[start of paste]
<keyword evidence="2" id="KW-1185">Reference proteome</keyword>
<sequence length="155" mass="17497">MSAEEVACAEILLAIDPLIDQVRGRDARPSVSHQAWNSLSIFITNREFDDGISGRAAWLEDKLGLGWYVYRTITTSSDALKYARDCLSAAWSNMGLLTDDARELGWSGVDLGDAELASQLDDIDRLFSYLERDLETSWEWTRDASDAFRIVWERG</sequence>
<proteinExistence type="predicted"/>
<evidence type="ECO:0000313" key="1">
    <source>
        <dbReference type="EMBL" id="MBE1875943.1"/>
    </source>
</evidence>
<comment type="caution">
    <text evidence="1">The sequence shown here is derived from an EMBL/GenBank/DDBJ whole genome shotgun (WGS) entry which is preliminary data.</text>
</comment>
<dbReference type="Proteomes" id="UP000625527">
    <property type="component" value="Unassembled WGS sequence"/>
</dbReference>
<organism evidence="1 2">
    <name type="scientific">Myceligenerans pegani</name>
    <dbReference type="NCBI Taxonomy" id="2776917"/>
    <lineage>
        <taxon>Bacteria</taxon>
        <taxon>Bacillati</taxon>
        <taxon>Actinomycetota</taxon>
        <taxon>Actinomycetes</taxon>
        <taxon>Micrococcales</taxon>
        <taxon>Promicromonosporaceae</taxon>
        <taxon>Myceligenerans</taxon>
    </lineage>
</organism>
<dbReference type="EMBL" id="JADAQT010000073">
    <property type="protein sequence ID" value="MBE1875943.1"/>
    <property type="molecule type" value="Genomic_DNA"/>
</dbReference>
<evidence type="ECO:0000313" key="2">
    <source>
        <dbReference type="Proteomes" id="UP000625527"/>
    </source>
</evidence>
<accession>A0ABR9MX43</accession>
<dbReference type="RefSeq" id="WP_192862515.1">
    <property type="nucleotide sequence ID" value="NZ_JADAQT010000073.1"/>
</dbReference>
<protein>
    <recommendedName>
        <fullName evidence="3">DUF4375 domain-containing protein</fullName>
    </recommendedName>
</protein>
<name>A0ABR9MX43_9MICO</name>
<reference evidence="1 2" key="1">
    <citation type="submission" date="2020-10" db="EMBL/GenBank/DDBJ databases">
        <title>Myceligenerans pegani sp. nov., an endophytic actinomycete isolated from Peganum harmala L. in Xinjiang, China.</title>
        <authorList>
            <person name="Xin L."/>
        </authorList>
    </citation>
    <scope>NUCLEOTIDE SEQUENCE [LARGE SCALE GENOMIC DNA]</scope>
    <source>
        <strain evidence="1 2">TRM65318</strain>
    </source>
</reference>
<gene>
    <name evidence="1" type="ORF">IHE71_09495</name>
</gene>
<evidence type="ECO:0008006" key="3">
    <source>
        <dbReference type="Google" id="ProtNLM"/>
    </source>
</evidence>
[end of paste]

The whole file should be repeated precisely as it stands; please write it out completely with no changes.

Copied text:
<keyword evidence="2" id="KW-1185">Reference proteome</keyword>
<sequence length="155" mass="17497">MSAEEVACAEILLAIDPLIDQVRGRDARPSVSHQAWNSLSIFITNREFDDGISGRAAWLEDKLGLGWYVYRTITTSSDALKYARDCLSAAWSNMGLLTDDARELGWSGVDLGDAELASQLDDIDRLFSYLERDLETSWEWTRDASDAFRIVWERG</sequence>
<proteinExistence type="predicted"/>
<evidence type="ECO:0000313" key="1">
    <source>
        <dbReference type="EMBL" id="MBE1875943.1"/>
    </source>
</evidence>
<comment type="caution">
    <text evidence="1">The sequence shown here is derived from an EMBL/GenBank/DDBJ whole genome shotgun (WGS) entry which is preliminary data.</text>
</comment>
<dbReference type="Proteomes" id="UP000625527">
    <property type="component" value="Unassembled WGS sequence"/>
</dbReference>
<organism evidence="1 2">
    <name type="scientific">Myceligenerans pegani</name>
    <dbReference type="NCBI Taxonomy" id="2776917"/>
    <lineage>
        <taxon>Bacteria</taxon>
        <taxon>Bacillati</taxon>
        <taxon>Actinomycetota</taxon>
        <taxon>Actinomycetes</taxon>
        <taxon>Micrococcales</taxon>
        <taxon>Promicromonosporaceae</taxon>
        <taxon>Myceligenerans</taxon>
    </lineage>
</organism>
<dbReference type="EMBL" id="JADAQT010000073">
    <property type="protein sequence ID" value="MBE1875943.1"/>
    <property type="molecule type" value="Genomic_DNA"/>
</dbReference>
<evidence type="ECO:0000313" key="2">
    <source>
        <dbReference type="Proteomes" id="UP000625527"/>
    </source>
</evidence>
<accession>A0ABR9MX43</accession>
<dbReference type="RefSeq" id="WP_192862515.1">
    <property type="nucleotide sequence ID" value="NZ_JADAQT010000073.1"/>
</dbReference>
<protein>
    <recommendedName>
        <fullName evidence="3">DUF4375 domain-containing protein</fullName>
    </recommendedName>
</protein>
<name>A0ABR9MX43_9MICO</name>
<reference evidence="1 2" key="1">
    <citation type="submission" date="2020-10" db="EMBL/GenBank/DDBJ databases">
        <title>Myceligenerans pegani sp. nov., an endophytic actinomycete isolated from Peganum harmala L. in Xinjiang, China.</title>
        <authorList>
            <person name="Xin L."/>
        </authorList>
    </citation>
    <scope>NUCLEOTIDE SEQUENCE [LARGE SCALE GENOMIC DNA]</scope>
    <source>
        <strain evidence="1 2">TRM65318</strain>
    </source>
</reference>
<gene>
    <name evidence="1" type="ORF">IHE71_09495</name>
</gene>
<evidence type="ECO:0008006" key="3">
    <source>
        <dbReference type="Google" id="ProtNLM"/>
    </source>
</evidence>